White pizza with blue cheese

White pizza (pizza bianca in Italian) is pizza without tomato sauce. This was a little invention I did some time last year, but didn't get around to blogging about until now. It was made from stuff that needed to be used up - overripe pears, cheese nearing expiration date - and it turned out really delicious. Sweet pears, salty juicy bacon (juicy, a nice euphemism for artery-clogging) and sharp blue cheese topped with fragrant rosemary: a real winner!

No real recipe this time, this one is super easy. You need:
A pear
A few slices of bacon
Some crumbly blue cheese (we have used Swedish Kvibille √Ądel as well as British Stilton)
Dried rosemary
Some mozzarella, if you want to

Make and shape your pizza dough. Slice a pear thinly and place the slices on the pizza base. Throw on a couple of strips of bacon. Crumble blue cheese on top and sprinkle with rosemary. If you feel like it, you could make it cheesier by putting some mozzarella on top as well. Bake at 275°C for 8-12 minutes.


Daring Cooks January: Satay

It's a new year, both calender-wise and for us deer eaters: we just celebrated one year of food blogging! The highlight of this blogging year has definitely been the Daring Kitchen challenges. In the past twelve months, we have mastered the art of sushi making (ok, "mastered the art" might be a slight exaggeration if you ask a true Japanese sushi chef, but we're proud of ourselves, so there!); realized that if you find a macaron recipe that works for you, you should stick with it; we have turned disappointments around, ventured into vegan territory, put the pasta machine to use in two challenges, and even done molecular gastronomy à la Grant Achatz and Alinea.
In short: we have learned a lot, we have been challenged, and we have had loads of fun as members of this awesome community of food bloggers from all corners of the planet.

Enough with the retrospective, onwards to this month's challenge:
The January 2010 DC challenge was hosted by Cuppy of Cuppylicious and she chose a delicious Thai-inspired recipe for Pork Satay from the book 1000 Recipes by Martha Day.

Yay, we love satay! We have made it a couple of times at home but never really found a perfect recipe for the peanut sauce. This challenge was very easy (although you could make it more involved by for example making additional sauces or doing more types of satay using pork, chicken, veggies, tofu etc.). As we did this the very last minute (sounds familiar....?) and were both tired and hungry, we were happy that it was uncomplicated and didn't take much time. I made the marinade in the morning (chucked everything into the food processor - whiiiiiirl, and done!), stuck the chicken in the fridge during the day, and in the evening we had dinner on the table in about 40 minutes, the rice taking the longest to make.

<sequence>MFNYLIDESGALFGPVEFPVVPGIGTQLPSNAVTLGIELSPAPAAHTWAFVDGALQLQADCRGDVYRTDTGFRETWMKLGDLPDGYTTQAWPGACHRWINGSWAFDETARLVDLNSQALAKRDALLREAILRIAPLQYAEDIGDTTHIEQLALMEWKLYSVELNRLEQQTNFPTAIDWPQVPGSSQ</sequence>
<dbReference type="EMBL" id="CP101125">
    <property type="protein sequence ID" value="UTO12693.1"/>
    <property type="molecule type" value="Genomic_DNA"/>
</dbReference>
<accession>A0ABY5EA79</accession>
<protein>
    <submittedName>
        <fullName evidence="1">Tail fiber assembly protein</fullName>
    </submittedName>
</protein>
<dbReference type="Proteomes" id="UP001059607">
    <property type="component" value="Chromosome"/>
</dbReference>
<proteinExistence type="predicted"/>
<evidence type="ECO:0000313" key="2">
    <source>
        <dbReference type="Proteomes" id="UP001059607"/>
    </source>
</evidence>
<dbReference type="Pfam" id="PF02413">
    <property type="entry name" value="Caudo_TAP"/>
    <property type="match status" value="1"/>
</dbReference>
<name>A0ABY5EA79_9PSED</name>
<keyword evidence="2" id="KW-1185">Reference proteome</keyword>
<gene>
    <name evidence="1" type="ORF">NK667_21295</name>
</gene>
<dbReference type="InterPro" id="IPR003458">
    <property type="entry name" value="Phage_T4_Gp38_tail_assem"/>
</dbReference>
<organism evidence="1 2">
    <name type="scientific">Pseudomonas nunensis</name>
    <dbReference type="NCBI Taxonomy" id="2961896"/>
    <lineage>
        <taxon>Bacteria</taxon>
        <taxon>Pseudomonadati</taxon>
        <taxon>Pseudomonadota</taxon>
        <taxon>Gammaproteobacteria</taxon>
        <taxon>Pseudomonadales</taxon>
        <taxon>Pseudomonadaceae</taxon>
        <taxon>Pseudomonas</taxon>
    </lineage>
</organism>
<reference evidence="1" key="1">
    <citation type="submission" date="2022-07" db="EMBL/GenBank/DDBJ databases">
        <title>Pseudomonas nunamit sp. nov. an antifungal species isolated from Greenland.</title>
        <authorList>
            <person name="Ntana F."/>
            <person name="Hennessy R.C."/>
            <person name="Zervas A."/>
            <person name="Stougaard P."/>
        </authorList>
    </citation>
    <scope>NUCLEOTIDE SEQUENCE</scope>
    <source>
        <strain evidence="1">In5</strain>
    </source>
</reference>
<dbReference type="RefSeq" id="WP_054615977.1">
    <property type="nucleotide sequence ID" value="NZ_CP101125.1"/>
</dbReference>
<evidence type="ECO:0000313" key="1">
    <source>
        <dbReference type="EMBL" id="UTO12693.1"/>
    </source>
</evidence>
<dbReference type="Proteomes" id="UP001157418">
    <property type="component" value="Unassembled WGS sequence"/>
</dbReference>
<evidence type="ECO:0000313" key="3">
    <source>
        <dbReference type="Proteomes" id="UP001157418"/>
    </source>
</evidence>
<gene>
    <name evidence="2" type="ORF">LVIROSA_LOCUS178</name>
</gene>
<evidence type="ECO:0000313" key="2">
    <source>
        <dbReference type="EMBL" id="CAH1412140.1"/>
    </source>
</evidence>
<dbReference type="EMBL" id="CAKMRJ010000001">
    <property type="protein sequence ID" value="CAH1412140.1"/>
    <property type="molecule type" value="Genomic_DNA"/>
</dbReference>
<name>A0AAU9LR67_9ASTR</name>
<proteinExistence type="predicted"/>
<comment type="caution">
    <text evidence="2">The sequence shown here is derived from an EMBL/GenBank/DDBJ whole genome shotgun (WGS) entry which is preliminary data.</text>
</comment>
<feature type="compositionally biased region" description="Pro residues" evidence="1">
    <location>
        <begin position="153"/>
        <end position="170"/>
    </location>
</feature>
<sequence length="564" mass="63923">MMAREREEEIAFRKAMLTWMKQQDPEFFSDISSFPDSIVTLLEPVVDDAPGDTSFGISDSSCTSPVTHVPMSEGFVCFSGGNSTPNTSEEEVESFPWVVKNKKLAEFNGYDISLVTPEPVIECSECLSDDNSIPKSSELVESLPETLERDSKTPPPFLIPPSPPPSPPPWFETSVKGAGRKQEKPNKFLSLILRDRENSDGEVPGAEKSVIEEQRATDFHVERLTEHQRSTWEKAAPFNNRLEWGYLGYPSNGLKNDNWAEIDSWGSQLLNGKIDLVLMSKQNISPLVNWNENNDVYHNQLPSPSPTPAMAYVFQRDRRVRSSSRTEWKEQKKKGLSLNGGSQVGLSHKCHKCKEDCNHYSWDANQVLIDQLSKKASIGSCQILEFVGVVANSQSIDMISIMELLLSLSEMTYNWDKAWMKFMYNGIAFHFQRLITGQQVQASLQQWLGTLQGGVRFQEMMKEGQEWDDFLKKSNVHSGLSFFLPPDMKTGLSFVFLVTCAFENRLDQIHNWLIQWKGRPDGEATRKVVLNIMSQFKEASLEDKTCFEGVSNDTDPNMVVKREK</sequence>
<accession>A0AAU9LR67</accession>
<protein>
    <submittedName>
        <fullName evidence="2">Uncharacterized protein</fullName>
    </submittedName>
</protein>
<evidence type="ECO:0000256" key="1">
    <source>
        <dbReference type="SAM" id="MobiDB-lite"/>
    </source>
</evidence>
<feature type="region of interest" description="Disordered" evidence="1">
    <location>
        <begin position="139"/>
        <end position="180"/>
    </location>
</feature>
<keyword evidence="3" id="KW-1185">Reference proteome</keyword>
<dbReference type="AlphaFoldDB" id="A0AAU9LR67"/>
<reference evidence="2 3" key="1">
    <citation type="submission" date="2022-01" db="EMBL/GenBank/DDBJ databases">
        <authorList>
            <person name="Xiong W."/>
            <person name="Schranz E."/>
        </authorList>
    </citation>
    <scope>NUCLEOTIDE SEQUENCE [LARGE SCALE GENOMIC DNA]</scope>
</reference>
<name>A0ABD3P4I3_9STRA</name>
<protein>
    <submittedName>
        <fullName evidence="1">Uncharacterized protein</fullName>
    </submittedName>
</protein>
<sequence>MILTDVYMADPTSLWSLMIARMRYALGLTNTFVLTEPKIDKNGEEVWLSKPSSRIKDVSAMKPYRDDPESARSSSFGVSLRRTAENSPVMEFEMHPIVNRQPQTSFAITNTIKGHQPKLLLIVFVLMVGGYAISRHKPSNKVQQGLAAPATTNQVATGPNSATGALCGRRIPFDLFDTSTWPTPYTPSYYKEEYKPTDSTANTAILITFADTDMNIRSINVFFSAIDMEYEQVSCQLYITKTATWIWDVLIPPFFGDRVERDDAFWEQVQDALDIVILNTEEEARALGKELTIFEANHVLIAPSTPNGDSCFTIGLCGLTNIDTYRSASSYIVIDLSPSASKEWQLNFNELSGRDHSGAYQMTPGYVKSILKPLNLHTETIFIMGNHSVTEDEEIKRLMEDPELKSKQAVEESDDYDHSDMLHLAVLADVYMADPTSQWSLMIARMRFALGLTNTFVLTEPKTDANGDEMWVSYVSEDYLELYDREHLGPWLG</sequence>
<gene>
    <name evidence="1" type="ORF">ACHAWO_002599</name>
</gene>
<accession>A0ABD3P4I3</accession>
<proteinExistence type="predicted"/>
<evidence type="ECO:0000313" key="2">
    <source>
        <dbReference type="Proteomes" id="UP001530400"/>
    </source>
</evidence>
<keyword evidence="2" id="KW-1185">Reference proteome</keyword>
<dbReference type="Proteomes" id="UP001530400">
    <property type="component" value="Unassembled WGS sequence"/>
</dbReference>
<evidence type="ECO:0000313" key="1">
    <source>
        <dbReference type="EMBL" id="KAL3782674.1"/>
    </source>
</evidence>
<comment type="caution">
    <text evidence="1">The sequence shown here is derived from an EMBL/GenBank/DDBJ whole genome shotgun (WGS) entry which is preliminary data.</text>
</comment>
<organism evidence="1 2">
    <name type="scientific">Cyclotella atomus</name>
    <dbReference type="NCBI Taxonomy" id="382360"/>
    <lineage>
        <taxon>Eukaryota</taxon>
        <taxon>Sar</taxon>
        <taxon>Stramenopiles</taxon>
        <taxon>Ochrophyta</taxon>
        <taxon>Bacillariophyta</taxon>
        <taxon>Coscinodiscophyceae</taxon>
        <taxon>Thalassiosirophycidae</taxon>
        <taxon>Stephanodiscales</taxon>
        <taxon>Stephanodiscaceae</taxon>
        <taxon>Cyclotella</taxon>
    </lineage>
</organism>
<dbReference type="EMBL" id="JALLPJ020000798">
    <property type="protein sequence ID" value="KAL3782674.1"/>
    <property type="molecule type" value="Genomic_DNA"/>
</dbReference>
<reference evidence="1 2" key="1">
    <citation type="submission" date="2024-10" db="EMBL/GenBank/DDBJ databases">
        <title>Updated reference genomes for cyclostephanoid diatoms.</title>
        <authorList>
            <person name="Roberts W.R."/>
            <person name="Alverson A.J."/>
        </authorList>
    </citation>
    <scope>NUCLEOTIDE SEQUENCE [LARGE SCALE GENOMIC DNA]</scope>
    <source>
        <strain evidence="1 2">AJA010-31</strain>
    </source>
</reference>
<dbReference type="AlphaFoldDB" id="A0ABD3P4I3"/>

This marinade is a real find, it made the chicken super-tender and super-tasty. It will definitely be put to use during the BBQ season (which feels far far away now - we have lots of snow and temperatures of about 10-15 below Celsius (5-14°F) - shudder!). The peanut sauce was good, but still not the satay sauce we're looking for. I guess the quest continues... It was really easy to make, and quite close to the satay sauce we've had in Malaysia and Indonesia, but there's something missing from all the recipes we have tried. Any ideas?

Thank you Cuppy for a nice challenge! I wouldn't call it challenging, but it was tasty, easy and we will definitely make it again. For the full recipe, go to Cuppy's blog or to the Daring Kitchen recipe archive.

Chicken satay

1/2 small onion, chopped
2 garlic cloves, crushed
1 tbsp ginger root, chopped (optional)
2 tbsp lemon juice 1 tbsp soy sauce
1 tsp ground coriander
1 tsp ground cumin
1/2 tsp ground turmeric
2 tbsp vegetable oil (or peanut or olive oil)
1 tbsp fish sauce (optional, but gives a more authentic Thai flavor)
3 chicken breasts